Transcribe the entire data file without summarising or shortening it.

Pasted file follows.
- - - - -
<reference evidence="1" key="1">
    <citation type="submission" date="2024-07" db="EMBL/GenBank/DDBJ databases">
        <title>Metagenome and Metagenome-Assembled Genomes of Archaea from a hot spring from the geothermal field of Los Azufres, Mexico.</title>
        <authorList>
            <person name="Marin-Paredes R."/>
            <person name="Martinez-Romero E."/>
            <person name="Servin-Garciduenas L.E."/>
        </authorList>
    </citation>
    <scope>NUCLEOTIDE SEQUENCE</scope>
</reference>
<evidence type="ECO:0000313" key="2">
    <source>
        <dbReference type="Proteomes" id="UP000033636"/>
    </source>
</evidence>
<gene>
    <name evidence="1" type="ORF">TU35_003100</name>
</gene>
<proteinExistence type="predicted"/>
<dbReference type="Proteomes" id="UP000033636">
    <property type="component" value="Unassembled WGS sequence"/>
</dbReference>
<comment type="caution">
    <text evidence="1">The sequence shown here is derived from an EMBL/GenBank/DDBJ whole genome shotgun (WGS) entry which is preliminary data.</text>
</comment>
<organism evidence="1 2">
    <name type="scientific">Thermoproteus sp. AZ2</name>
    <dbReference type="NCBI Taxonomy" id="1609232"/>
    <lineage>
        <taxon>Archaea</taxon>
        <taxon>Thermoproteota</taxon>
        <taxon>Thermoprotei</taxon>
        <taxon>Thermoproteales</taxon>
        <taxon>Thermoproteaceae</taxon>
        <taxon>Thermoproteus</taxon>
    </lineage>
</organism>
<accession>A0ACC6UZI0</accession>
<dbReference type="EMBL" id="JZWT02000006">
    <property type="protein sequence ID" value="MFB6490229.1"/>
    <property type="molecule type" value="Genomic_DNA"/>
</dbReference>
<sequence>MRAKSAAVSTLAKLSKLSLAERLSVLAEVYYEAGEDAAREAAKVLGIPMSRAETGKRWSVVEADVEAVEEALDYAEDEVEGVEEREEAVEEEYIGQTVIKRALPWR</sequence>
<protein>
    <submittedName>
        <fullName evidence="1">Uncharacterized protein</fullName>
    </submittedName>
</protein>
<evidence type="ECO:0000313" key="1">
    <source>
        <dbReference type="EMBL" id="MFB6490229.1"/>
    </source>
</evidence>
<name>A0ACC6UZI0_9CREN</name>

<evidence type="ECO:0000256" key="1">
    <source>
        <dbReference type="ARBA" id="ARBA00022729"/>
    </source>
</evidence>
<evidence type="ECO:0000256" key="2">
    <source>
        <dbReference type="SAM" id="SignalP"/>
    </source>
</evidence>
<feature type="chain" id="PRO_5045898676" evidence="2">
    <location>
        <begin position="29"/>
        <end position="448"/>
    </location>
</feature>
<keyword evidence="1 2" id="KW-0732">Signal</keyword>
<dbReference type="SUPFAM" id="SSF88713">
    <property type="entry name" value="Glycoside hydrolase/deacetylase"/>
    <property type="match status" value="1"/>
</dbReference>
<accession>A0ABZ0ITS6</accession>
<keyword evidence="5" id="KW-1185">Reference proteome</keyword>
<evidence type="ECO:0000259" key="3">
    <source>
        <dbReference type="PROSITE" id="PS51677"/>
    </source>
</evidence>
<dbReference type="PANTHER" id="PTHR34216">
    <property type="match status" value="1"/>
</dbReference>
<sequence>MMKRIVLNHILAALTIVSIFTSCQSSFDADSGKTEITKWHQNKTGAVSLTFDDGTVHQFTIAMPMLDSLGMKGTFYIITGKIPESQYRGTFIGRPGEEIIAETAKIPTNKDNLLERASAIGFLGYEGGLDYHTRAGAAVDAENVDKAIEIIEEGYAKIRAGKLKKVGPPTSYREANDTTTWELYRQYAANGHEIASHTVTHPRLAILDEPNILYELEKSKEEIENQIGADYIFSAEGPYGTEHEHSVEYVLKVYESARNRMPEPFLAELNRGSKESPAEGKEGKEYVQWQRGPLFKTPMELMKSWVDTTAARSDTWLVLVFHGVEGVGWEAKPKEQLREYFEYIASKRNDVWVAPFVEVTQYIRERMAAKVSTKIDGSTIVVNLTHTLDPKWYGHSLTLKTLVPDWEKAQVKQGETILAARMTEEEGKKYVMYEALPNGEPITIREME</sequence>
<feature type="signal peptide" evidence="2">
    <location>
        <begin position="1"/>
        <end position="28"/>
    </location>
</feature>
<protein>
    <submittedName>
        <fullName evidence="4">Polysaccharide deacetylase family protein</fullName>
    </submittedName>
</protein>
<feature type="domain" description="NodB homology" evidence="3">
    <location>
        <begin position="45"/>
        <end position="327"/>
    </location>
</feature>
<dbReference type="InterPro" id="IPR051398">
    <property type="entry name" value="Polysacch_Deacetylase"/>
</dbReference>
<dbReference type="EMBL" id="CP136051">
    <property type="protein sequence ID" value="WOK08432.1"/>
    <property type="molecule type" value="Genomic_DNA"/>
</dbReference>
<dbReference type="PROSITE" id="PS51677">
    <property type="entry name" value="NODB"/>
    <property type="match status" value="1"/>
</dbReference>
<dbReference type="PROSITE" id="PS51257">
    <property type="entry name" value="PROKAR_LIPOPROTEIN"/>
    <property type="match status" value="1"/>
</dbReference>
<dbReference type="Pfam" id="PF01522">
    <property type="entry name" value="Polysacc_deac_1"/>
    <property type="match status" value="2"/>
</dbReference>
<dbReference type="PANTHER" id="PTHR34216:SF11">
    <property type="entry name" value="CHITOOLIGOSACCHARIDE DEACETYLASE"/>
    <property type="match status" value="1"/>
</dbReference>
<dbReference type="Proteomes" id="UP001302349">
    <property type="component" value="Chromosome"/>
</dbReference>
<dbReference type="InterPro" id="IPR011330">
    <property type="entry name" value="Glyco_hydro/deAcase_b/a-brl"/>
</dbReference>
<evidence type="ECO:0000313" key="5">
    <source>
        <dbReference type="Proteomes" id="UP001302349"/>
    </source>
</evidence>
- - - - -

<reference evidence="1" key="1">
    <citation type="submission" date="2024-07" db="EMBL/GenBank/DDBJ databases">
        <title>Metagenome and Metagenome-Assembled Genomes of Archaea from a hot spring from the geothermal field of Los Azufres, Mexico.</title>
        <authorList>
            <person name="Marin-Paredes R."/>
            <person name="Martinez-Romero E."/>
            <person name="Servin-Garciduenas L.E."/>
        </authorList>
    </citation>
    <scope>NUCLEOTIDE SEQUENCE</scope>
</reference>
<evidence type="ECO:0000313" key="2">
    <source>
        <dbReference type="Proteomes" id="UP000033636"/>
    </source>
</evidence>
<gene>
    <name evidence="1" type="ORF">TU35_003100</name>
</gene>
<proteinExistence type="predicted"/>
<dbReference type="Proteomes" id="UP000033636">
    <property type="component" value="Unassembled WGS sequence"/>
</dbReference>
<comment type="caution">
    <text evidence="1">The sequence shown here is derived from an EMBL/GenBank/DDBJ whole genome shotgun (WGS) entry which is preliminary data.</text>
</comment>
<organism evidence="1 2">
    <name type="scientific">Thermoproteus sp. AZ2</name>
    <dbReference type="NCBI Taxonomy" id="1609232"/>
    <lineage>
        <taxon>Archaea</taxon>
        <taxon>Thermoproteota</taxon>
        <taxon>Thermoprotei</taxon>
        <taxon>Thermoproteales</taxon>
        <taxon>Thermoproteaceae</taxon>
        <taxon>Thermoproteus</taxon>
    </lineage>
</organism>
<accession>A0ACC6UZI0</accession>
<dbReference type="EMBL" id="JZWT02000006">
    <property type="protein sequence ID" value="MFB6490229.1"/>
    <property type="molecule type" value="Genomic_DNA"/>
</dbReference>
<sequence>MRAKSAAVSTLAKLSKLSLAERLSVLAEVYYEAGEDAAREAAKVLGIPMSRAETGKRWSVVEADVEAVEEALDYAEDEVEGVEEREEAVEEEYIGQTVIKRALPWR</sequence>
<protein>
    <submittedName>
        <fullName evidence="1">Uncharacterized protein</fullName>
    </submittedName>
</protein>
<evidence type="ECO:0000313" key="1">
    <source>
        <dbReference type="EMBL" id="MFB6490229.1"/>
    </source>
</evidence>
<name>A0ACC6UZI0_9CREN</name>

<evidence type="ECO:0000256" key="1">
    <source>
        <dbReference type="ARBA" id="ARBA00022729"/>
    </source>
</evidence>
<evidence type="ECO:0000256" key="2">
    <source>
        <dbReference type="SAM" id="SignalP"/>
    </source>
</evidence>
<feature type="chain" id="PRO_5045898676" evidence="2">
    <location>
        <begin position="29"/>
        <end position="448"/>
    </location>
</feature>
<keyword evidence="1 2" id="KW-0732">Signal</keyword>
<dbReference type="SUPFAM" id="SSF88713">
    <property type="entry name" value="Glycoside hydrolase/deacetylase"/>
    <property type="match status" value="1"/>
</dbReference>
<accession>A0ABZ0ITS6</accession>
<keyword evidence="5" id="KW-1185">Reference proteome</keyword>
<evidence type="ECO:0000259" key="3">
    <source>
        <dbReference type="PROSITE" id="PS51677"/>
    </source>
</evidence>
<dbReference type="PANTHER" id="PTHR34216">
    <property type="match status" value="1"/>
</dbReference>
<sequence>MMKRIVLNHILAALTIVSIFTSCQSSFDADSGKTEITKWHQNKTGAVSLTFDDGTVHQFTIAMPMLDSLGMKGTFYIITGKIPESQYRGTFIGRPGEEIIAETAKIPTNKDNLLERASAIGFLGYEGGLDYHTRAGAAVDAENVDKAIEIIEEGYAKIRAGKLKKVGPPTSYREANDTTTWELYRQYAANGHEIASHTVTHPRLAILDEPNILYELEKSKEEIENQIGADYIFSAEGPYGTEHEHSVEYVLKVYESARNRMPEPFLAELNRGSKESPAEGKEGKEYVQWQRGPLFKTPMELMKSWVDTTAARSDTWLVLVFHGVEGVGWEAKPKEQLREYFEYIASKRNDVWVAPFVEVTQYIRERMAAKVSTKIDGSTIVVNLTHTLDPKWYGHSLTLKTLVPDWEKAQVKQGETILAARMTEEEGKKYVMYEALPNGEPITIREME</sequence>
<feature type="signal peptide" evidence="2">
    <location>
        <begin position="1"/>
        <end position="28"/>
    </location>
</feature>
<protein>
    <submittedName>
        <fullName evidence="4">Polysaccharide deacetylase family protein</fullName>
    </submittedName>
</protein>
<feature type="domain" description="NodB homology" evidence="3">
    <location>
        <begin position="45"/>
        <end position="327"/>
    </location>
</feature>
<dbReference type="InterPro" id="IPR051398">
    <property type="entry name" value="Polysacch_Deacetylase"/>
</dbReference>
<dbReference type="EMBL" id="CP136051">
    <property type="protein sequence ID" value="WOK08432.1"/>
    <property type="molecule type" value="Genomic_DNA"/>
</dbReference>
<dbReference type="PROSITE" id="PS51677">
    <property type="entry name" value="NODB"/>
    <property type="match status" value="1"/>
</dbReference>
<dbReference type="PROSITE" id="PS51257">
    <property type="entry name" value="PROKAR_LIPOPROTEIN"/>
    <property type="match status" value="1"/>
</dbReference>
<dbReference type="Pfam" id="PF01522">
    <property type="entry name" value="Polysacc_deac_1"/>
    <property type="match status" value="2"/>
</dbReference>
<dbReference type="PANTHER" id="PTHR34216:SF11">
    <property type="entry name" value="CHITOOLIGOSACCHARIDE DEACETYLASE"/>
    <property type="match status" value="1"/>
</dbReference>
<dbReference type="Proteomes" id="UP001302349">
    <property type="component" value="Chromosome"/>
</dbReference>
<dbReference type="InterPro" id="IPR011330">
    <property type="entry name" value="Glyco_hydro/deAcase_b/a-brl"/>
</dbReference>
<evidence type="ECO:0000313" key="5">
    <source>
        <dbReference type="Proteomes" id="UP001302349"/>
    </source>
</evidence>